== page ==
Song of the Day #3,122: ‘I Can’t Give Everything Away’ – David Bowie

bowie_blackstar2016 was the year we lost David Bowie, and so many other legendary entertainers.

But it was also the year I truly discovered Bowie. His death, just days after the release of his final album, Blackstar, prompted me to dive into his catalog and buy more than a dozen of his most-revered albums. I chronicled the process here on the blog.

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Song of the Day #2,941: ‘Scary Monsters (and Super Creeps)’ – David Bowie

david_bowie_scary_monstersMy 4th favorite album of 1980 is one I didn’t hear until 36 years later — just a few months ago, in fact.

As I wrote in June while marching my way through half of Bowie’s catalog, Scary Monsters is widely considered the last great album he ever made. It capped off a remarkable run that spanned more than a dozen ground-breaking records in just over 10 years.

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Song of the Day #2,881: ‘Blackstar’ – David Bowie

bowie_blackstarMy exploration of David Bowie’s catalog comes to an end with a 33-year leap to his final album, Blackstar, released on his 69th birthday, just two days before he died.

It’s hard to view Blackstar without the lens of Bowie’s death, especially when it seems he was very much aware that this would be his final artistic statement. Lyrics such as “Something happened on the day he died,” “look up here, I’m in heaven” and “I’m trying to, I’m dying to” are powerful and bittersweet because he recorded and released them so close to his death.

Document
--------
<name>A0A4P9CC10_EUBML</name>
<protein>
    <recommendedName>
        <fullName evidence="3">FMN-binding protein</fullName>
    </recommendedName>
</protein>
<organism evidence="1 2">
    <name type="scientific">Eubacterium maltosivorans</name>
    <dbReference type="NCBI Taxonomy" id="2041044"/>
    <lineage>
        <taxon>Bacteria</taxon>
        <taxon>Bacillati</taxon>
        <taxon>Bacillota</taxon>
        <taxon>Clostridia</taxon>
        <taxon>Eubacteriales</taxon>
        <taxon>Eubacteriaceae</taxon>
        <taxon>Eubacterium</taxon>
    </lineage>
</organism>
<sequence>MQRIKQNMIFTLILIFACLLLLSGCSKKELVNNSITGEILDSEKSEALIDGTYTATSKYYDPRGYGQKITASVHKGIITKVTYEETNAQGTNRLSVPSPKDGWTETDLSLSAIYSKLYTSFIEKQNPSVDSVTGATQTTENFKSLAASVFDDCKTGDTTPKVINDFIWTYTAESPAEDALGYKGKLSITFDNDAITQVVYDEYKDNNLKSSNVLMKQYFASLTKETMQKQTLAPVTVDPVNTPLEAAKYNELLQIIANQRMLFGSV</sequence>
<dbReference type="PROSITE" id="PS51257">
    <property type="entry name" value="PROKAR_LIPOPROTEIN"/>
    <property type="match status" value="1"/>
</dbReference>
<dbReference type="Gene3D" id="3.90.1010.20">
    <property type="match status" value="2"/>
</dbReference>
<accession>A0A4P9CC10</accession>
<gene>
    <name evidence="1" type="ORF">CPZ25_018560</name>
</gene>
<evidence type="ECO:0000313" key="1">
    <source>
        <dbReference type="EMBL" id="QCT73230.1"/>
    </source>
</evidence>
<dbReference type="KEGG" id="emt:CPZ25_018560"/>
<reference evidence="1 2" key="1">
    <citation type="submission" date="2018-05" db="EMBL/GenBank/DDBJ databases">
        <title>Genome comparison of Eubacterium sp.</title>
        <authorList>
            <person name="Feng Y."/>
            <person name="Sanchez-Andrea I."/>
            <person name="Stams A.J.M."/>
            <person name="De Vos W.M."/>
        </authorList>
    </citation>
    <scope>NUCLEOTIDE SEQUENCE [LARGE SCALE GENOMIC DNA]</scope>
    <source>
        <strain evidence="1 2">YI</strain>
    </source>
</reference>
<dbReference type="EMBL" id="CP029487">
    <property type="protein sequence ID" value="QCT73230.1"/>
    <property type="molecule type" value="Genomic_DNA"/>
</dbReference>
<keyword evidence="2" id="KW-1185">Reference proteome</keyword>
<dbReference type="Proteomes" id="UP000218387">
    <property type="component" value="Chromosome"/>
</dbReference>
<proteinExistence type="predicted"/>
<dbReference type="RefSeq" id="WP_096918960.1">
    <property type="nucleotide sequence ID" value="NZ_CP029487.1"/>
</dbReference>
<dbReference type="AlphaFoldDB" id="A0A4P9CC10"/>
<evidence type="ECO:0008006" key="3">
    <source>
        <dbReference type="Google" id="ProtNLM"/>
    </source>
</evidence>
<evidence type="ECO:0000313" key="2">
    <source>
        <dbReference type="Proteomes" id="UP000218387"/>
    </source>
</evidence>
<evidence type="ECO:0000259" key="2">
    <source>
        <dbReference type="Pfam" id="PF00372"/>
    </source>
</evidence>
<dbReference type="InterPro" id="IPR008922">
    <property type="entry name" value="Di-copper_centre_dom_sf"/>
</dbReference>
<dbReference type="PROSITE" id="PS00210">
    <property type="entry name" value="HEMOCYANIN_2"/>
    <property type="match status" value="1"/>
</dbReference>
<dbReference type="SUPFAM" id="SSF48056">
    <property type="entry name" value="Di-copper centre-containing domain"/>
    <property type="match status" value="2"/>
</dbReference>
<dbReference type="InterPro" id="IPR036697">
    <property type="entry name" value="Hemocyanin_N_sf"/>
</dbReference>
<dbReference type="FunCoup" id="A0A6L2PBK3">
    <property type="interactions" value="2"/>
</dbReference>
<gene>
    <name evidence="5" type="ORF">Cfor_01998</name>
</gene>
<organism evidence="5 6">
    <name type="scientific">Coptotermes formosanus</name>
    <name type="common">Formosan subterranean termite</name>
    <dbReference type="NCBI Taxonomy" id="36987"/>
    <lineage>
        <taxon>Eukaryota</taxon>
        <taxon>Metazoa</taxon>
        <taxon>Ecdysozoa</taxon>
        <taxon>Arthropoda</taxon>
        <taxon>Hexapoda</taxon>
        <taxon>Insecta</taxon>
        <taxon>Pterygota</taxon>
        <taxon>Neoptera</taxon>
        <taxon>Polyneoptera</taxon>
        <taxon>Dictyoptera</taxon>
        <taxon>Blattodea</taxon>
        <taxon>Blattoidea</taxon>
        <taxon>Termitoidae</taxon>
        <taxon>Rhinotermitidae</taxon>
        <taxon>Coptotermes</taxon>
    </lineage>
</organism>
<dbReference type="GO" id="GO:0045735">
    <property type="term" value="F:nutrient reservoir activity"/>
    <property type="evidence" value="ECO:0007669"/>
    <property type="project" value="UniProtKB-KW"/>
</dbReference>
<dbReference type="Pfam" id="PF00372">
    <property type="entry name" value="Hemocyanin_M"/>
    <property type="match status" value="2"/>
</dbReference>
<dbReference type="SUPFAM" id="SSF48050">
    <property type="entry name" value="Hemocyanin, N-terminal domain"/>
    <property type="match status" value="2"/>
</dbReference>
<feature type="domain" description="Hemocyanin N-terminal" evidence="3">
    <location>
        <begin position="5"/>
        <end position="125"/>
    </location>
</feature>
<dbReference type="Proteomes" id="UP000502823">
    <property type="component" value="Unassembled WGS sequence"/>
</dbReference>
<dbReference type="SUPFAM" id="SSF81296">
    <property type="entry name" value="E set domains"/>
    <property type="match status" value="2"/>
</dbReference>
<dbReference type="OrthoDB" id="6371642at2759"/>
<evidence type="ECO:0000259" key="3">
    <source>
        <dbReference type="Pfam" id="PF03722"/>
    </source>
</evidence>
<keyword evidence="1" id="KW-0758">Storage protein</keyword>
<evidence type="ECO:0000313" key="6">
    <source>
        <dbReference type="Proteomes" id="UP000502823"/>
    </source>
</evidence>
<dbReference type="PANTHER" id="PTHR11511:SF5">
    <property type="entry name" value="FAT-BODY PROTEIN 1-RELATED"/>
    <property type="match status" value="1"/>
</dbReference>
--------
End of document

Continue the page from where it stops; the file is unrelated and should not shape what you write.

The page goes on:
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Song of the Day #2,880: ‘Without You’ – David Bowie

bowie_lets_danceThe album that many Bowie fans pinpoint as David Bowie’s first big miss, a soulless exercise in commercialism, also happens to be the biggest success of his career.

1983’s Let’s Dance was indeed crafted with a broader audience in mind. Bowie described it as “a refocusing of Young Americans” and the singles do share the catchy exuberance of that album’s title track.

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Song of the Day #2,879: ‘Ashes to Ashes’ – David Bowie

david_bowie_scary_monstersDavid Bowie entered the 80s with the release of Scary Monsters, an album that brought the experimental rock of his Berlin phase into more commercial territory. It’s a far more accessible album but still an adventurous one.

It’s also, according to popular consensus, the last great album Bowie ever recorded. Just about every one of his future releases was compared unfavorably to this one, or more charitably called his best work since Scary Monsters.

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Song of the Day #2,878: ‘D.J.’ – David Bowie

david_bowie_lodgerThe third album in David Bowie’s Berlin trilogy doesn’t have the critical reputation of the first two, but for my money it’s the best of the lot.

Lodger gets away from the Brian Eno-influence instrumentals and instead offers up 10 tightly constructed avant-garde pop songs. Instrumentally dense but melodically clean, these tracks sound like they could play at an underground college bar on the moon.

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Song of the Day #2,877: ‘Beauty and the Beast’ – David Bowie

david_bowie_heroesWe pick up the David Bowie retrospective in the middle of his Berlin phase, with the release of 1977’s “Heroes”. On this album, Bowie followed the same pattern he established on Low, placing a selection of electronic rock songs on Side A and ambient instrumentals on Side B.

I like “Heroes” better than its predecessor, in part because the balance is tilted a little more toward the songs than the instrumentals.

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